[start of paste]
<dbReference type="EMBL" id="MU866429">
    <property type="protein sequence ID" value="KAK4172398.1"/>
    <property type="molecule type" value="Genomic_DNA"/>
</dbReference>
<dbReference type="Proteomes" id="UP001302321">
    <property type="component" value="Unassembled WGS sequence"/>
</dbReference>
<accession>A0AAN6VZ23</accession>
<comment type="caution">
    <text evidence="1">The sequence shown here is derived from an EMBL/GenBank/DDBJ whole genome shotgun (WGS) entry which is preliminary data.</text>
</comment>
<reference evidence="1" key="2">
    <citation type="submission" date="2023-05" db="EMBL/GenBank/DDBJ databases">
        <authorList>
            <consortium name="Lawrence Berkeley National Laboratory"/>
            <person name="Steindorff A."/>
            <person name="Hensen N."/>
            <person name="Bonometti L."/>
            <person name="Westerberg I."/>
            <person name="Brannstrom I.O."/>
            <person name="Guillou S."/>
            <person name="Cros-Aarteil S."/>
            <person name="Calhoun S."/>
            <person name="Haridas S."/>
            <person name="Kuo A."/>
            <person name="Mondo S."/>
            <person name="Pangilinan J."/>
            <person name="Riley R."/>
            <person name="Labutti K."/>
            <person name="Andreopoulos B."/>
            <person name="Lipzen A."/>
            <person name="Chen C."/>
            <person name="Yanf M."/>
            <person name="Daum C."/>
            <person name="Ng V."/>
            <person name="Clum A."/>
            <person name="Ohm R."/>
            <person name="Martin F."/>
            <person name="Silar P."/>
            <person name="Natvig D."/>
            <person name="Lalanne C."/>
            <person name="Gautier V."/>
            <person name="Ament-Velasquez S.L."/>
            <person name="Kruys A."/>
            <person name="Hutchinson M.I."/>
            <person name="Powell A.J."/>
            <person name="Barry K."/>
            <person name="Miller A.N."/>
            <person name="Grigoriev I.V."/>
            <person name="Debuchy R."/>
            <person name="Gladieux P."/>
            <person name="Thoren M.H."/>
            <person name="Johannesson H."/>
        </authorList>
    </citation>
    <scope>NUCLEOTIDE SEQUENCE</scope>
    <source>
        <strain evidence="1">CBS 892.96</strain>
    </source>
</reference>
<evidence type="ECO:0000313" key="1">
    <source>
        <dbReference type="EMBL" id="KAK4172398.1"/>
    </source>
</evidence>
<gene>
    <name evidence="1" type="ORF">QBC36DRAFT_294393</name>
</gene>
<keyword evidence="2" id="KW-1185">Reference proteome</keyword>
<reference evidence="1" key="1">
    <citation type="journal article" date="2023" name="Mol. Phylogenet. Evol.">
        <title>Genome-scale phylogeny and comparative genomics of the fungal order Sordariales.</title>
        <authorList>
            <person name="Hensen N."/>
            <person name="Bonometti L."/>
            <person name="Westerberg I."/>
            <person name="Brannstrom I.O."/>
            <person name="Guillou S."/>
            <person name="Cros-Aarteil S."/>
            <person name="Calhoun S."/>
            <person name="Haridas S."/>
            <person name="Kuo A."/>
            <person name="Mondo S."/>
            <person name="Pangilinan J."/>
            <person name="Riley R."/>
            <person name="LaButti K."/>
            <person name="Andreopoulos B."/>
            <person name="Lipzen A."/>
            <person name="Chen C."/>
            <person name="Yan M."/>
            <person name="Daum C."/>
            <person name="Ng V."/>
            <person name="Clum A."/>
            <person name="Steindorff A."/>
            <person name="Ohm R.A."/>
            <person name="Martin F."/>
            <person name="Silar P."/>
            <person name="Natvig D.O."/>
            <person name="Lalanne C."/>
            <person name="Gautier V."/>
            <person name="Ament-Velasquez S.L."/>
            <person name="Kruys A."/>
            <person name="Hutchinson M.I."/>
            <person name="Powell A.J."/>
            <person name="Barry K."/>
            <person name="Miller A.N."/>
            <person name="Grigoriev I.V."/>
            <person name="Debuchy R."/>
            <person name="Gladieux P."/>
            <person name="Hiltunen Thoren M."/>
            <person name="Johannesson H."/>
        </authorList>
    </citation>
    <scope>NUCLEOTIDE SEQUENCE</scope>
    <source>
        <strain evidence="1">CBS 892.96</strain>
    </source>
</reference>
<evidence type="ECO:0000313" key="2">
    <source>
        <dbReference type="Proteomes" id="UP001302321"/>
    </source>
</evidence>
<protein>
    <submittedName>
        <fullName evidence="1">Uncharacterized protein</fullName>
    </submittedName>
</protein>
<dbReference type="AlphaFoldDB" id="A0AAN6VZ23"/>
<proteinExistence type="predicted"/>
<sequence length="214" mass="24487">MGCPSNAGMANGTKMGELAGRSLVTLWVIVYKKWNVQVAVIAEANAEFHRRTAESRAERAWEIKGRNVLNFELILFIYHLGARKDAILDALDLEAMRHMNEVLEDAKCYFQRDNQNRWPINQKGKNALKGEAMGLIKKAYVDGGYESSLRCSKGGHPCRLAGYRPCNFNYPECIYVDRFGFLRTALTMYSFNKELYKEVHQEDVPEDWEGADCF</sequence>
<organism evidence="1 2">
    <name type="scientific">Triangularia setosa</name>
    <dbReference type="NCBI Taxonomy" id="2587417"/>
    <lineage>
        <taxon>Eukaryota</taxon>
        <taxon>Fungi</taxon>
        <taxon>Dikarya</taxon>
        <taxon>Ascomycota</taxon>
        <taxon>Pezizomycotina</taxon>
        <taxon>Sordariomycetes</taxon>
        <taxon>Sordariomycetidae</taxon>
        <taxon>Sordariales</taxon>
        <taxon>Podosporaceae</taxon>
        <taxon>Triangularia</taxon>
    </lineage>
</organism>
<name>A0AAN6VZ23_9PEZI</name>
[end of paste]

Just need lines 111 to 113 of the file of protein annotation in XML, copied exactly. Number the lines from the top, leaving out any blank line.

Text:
            <person name="Johannesson H."/>
        </authorList>
    </citation>